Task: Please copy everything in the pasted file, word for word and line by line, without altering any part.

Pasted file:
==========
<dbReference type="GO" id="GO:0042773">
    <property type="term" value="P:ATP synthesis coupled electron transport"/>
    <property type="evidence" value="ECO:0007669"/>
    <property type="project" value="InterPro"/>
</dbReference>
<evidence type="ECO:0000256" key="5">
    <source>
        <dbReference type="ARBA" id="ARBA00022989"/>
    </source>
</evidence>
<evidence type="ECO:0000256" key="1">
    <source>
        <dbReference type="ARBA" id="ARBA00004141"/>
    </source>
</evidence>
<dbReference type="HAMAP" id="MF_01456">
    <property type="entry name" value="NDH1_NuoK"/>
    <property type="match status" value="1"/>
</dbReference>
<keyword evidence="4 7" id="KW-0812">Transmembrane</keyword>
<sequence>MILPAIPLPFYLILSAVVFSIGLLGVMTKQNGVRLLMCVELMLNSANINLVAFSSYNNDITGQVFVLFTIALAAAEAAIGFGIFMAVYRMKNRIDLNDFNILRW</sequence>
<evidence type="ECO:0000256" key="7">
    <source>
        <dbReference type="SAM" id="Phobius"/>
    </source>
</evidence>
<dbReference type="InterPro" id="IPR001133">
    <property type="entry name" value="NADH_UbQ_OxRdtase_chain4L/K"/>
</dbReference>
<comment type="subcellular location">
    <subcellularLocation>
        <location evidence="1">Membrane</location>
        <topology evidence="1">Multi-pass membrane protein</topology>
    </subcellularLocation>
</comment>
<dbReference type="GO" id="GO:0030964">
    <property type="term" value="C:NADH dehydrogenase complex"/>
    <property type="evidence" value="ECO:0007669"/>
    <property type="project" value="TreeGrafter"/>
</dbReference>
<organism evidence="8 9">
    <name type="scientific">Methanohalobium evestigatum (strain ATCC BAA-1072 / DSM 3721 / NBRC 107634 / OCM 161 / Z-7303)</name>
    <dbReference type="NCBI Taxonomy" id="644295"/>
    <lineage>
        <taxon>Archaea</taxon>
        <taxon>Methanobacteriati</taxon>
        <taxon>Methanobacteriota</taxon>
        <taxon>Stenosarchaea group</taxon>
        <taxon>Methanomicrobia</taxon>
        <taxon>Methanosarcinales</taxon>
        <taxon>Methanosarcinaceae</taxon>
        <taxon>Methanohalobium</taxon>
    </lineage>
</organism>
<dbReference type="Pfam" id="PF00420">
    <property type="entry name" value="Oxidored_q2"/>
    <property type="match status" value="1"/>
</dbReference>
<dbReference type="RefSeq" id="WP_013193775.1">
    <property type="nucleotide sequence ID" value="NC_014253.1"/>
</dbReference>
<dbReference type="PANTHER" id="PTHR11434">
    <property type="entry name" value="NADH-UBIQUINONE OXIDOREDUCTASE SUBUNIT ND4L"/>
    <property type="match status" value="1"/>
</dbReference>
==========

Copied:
<dbReference type="GO" id="GO:0042773">
    <property type="term" value="P:ATP synthesis coupled electron transport"/>
    <property type="evidence" value="ECO:0007669"/>
    <property type="project" value="InterPro"/>
</dbReference>
<evidence type="ECO:0000256" key="5">
    <source>
        <dbReference type="ARBA" id="ARBA00022989"/>
    </source>
</evidence>
<evidence type="ECO:0000256" key="1">
    <source>
        <dbReference type="ARBA" id="ARBA00004141"/>
    </source>
</evidence>
<dbReference type="HAMAP" id="MF_01456">
    <property type="entry name" value="NDH1_NuoK"/>
    <property type="match status" value="1"/>
</dbReference>
<keyword evidence="4 7" id="KW-0812">Transmembrane</keyword>
<sequence>MILPAIPLPFYLILSAVVFSIGLLGVMTKQNGVRLLMCVELMLNSANINLVAFSSYNNDITGQVFVLFTIALAAAEAAIGFGIFMAVYRMKNRIDLNDFNILRW</sequence>
<evidence type="ECO:0000256" key="7">
    <source>
        <dbReference type="SAM" id="Phobius"/>
    </source>
</evidence>
<dbReference type="InterPro" id="IPR001133">
    <property type="entry name" value="NADH_UbQ_OxRdtase_chain4L/K"/>
</dbReference>
<comment type="subcellular location">
    <subcellularLocation>
        <location evidence="1">Membrane</location>
        <topology evidence="1">Multi-pass membrane protein</topology>
    </subcellularLocation>
</comment>
<dbReference type="GO" id="GO:0030964">
    <property type="term" value="C:NADH dehydrogenase complex"/>
    <property type="evidence" value="ECO:0007669"/>
    <property type="project" value="TreeGrafter"/>
</dbReference>
<organism evidence="8 9">
    <name type="scientific">Methanohalobium evestigatum (strain ATCC BAA-1072 / DSM 3721 / NBRC 107634 / OCM 161 / Z-7303)</name>
    <dbReference type="NCBI Taxonomy" id="644295"/>
    <lineage>
        <taxon>Archaea</taxon>
        <taxon>Methanobacteriati</taxon>
        <taxon>Methanobacteriota</taxon>
        <taxon>Stenosarchaea group</taxon>
        <taxon>Methanomicrobia</taxon>
        <taxon>Methanosarcinales</taxon>
        <taxon>Methanosarcinaceae</taxon>
        <taxon>Methanohalobium</taxon>
    </lineage>
</organism>
<dbReference type="Pfam" id="PF00420">
    <property type="entry name" value="Oxidored_q2"/>
    <property type="match status" value="1"/>
</dbReference>
<dbReference type="RefSeq" id="WP_013193775.1">
    <property type="nucleotide sequence ID" value="NC_014253.1"/>
</dbReference>
<dbReference type="PANTHER" id="PTHR11434">
    <property type="entry name" value="NADH-UBIQUINONE OXIDOREDUCTASE SUBUNIT ND4L"/>
    <property type="match status" value="1"/>
</dbReference>